Former British Conservative minister and leadership contender Sam Gyimah has become the sixth MP to defect to the Liberal Democrats this year.
Mr Gyimah sat as an Independent after losing the Tory whip when he backed a move by opposition parties to prevent a no-deal Brexit earlier this month.
He has been a prominent advocate of a second referendum and was briefly in the race to replace Theresa May as Conservative leader in June.
Announcing his decision to join the Lib Dems on the first day of their annual conference, the former education minister said centrists were being "cast out of both main parties".
Mr Gyimah said British values that underpin liberal democracy are "under threat".
He said: "We cannot assume that our institutions and our democracy is immune from the corrosive effects of populism and nationalism that is sweeping other democracies."
He said the Lib Dems can "fight to defend" those values.
Meanwhile, Labour leader Jeremy Corbyn said he and opposition parties are determined to do all they can to prevent a damaging "no-deal crash out" from the European Union.
Mr Corbyn said that if the UK does leave with no-deal he is determined to hold the government to account to answer for their "irresponsible behaviour" over the last few days.
Prime Minister Boris Johnson is legally bound to ask Brussels for an extension to Article 50 if he cannot get MPs to back a deal by 19 October after parliament approved legislation designed to prevent a no-deal, but has said he would rather be "dead in a ditch" than ask for a delay.
This week he was forced to deny lying to the Queen in order to secure his five-week suspension to parliament as the Halloween departure deadline looms.
Mr Corbyn said: "Opposition parties have worked very closely on this. We will do all we can to prevent that no-deal crash-out because of all the damage that will do to jobs, living standards, supply chains, food supplies and medicine supplies, and if it happens we're absolutely determined to bring this government to account to make them answer for their irresponsible behaviour over the last few days.
"I personally, and my party, will have no truck with this sweetheart trade deal with the USA which would lead to intervention by American companies into our health service, into our public services."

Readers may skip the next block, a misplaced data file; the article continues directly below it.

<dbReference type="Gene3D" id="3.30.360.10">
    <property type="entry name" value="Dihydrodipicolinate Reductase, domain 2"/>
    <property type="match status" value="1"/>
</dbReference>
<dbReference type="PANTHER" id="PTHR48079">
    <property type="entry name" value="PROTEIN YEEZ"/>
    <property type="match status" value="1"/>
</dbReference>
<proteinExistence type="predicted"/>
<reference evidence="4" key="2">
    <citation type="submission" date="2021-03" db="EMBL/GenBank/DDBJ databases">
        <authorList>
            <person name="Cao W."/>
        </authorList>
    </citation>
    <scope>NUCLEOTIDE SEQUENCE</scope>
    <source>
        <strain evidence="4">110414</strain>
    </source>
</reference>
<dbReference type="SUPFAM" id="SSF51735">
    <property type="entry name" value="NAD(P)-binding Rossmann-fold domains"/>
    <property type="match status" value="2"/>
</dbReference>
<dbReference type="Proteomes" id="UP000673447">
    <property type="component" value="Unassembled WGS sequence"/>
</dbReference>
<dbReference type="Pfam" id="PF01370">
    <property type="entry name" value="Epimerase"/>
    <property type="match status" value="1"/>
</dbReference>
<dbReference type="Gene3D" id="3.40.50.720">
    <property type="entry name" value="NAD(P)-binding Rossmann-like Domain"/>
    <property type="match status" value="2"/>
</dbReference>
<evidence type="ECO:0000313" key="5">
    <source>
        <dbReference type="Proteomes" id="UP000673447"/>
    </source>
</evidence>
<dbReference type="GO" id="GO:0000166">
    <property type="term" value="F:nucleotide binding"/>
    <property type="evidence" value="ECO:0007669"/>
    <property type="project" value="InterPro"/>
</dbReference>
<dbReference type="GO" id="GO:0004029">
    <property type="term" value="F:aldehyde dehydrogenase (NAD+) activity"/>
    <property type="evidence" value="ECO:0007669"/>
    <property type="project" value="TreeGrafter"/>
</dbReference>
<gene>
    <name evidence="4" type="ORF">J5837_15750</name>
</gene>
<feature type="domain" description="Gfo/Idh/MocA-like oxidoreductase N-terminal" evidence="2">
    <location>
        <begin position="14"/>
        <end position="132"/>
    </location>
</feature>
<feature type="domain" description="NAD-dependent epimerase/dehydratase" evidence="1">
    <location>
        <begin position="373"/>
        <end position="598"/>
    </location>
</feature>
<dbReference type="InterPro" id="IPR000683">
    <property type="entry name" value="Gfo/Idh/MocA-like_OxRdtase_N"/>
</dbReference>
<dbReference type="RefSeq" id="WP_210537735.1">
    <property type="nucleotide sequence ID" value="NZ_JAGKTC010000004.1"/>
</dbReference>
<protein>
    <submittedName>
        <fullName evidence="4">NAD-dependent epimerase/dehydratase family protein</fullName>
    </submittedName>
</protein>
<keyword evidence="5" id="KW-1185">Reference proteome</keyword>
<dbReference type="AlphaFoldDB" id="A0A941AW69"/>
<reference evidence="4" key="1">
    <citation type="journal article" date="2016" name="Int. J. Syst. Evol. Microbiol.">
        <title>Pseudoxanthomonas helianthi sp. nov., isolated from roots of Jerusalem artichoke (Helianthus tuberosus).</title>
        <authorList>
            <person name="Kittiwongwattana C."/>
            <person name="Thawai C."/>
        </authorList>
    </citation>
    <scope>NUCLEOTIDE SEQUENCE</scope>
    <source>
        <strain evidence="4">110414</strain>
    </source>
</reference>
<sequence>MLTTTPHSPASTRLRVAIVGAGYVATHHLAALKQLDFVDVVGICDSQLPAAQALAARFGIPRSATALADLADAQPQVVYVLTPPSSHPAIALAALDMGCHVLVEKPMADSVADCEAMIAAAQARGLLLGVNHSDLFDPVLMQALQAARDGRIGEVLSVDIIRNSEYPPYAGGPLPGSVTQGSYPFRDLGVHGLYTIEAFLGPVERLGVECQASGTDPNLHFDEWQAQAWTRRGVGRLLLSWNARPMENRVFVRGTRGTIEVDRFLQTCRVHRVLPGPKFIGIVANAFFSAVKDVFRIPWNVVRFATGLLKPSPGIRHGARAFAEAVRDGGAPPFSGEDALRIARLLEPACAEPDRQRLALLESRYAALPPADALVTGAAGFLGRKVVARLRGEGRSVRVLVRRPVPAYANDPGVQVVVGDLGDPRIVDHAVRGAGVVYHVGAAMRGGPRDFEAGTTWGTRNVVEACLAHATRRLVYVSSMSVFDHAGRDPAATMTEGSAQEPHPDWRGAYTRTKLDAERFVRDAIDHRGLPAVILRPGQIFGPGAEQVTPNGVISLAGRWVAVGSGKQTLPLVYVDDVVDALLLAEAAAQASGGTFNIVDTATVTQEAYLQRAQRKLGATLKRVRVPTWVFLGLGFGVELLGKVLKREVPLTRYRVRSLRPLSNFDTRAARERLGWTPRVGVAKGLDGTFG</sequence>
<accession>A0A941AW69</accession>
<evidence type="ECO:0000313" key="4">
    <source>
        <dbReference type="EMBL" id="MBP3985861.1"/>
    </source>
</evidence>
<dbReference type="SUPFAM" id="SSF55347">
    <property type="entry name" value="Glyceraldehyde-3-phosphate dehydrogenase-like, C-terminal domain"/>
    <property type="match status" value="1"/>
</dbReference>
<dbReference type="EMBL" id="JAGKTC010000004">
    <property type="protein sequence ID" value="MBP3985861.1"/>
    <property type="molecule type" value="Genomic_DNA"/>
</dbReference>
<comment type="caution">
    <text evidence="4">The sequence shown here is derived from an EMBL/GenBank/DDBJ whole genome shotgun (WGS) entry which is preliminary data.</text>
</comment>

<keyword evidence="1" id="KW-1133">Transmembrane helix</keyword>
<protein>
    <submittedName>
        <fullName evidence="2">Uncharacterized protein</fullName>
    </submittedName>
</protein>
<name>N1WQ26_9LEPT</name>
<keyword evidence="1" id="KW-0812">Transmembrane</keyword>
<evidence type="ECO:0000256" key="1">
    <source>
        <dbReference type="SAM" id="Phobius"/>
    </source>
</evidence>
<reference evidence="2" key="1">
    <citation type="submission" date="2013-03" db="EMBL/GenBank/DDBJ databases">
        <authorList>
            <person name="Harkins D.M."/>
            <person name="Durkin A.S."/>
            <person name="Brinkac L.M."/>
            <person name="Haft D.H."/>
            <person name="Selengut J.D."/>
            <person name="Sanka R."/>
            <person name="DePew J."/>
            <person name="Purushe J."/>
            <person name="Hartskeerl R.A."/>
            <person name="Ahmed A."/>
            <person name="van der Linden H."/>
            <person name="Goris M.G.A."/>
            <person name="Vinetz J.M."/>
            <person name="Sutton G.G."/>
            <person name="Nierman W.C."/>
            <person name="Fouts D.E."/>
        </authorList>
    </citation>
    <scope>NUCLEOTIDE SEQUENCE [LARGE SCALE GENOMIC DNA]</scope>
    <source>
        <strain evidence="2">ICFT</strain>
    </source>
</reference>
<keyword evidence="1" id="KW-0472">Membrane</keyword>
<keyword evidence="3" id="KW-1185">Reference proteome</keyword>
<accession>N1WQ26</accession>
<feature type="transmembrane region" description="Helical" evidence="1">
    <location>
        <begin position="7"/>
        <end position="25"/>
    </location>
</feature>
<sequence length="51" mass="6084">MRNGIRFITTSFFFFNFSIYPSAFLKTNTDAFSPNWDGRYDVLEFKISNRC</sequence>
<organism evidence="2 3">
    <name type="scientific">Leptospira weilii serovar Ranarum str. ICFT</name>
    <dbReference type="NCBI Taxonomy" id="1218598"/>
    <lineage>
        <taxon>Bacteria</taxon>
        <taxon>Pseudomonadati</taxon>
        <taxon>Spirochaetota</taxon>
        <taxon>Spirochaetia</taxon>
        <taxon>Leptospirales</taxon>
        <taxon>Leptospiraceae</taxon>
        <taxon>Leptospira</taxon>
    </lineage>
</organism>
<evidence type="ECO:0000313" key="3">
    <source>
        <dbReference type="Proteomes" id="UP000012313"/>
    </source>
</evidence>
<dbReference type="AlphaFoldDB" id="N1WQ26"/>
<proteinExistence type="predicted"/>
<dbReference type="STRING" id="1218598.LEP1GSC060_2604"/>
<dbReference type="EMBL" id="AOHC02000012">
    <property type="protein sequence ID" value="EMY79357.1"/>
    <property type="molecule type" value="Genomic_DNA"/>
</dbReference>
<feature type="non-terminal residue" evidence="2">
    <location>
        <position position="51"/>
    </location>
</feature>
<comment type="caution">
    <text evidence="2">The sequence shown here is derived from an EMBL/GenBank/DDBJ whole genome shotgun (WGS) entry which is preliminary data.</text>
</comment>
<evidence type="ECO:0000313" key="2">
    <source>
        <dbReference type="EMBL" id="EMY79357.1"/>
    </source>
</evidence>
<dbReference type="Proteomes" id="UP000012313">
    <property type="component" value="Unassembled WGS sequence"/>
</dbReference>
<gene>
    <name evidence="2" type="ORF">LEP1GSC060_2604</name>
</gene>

The Labour leader was addressing workers and trade unionists at a rally following the Fighting For Our Future march in Kirkcaldy, Fife in Scotland.
Tory minister would vote remain in second referendum
A British cabinet minister has said she would vote to remain in the European Union if given the chance in a second referendum.
Culture Secretary Nicky Morgan insisted she did not support holding another poll and believed the original result needed to be "fulfilled".
But in an interview with BBC Breakfast, Ms Morgan, who backed the Remain campaign in 2016, said she would vote the same way in a second referendum.
"I would vote to remain," she said.
Pressed on the remarks in an interview on BBC Radio 4's Today programme, Ms Morgan explained: "I feel very firmly that the result of the 2016 referendum needs to be fulfilled and that's why I'm in the cabinet and that's why I support Boris Johnson's determination to make sure that we do leave the EU by October 31, preferably with a deal...
"My instincts are that I was sorry that the Remain campaign didn't win in 2016 and that really I'm sorry that we've seen all the division and uncertainty over the last three-and-a-half years."
She said she would vote to stay in the EU "for the same reasons that I felt very firmly back in 2016 and I campaigned for Remain" - which she said were both economic and geopolitical.
But Ms Morgan went on to insist that her views on the matter had "evolved" because she could now "see a way for the UK to leave the EU and to do it with a deal and to strike out in different ways in the rest of the world".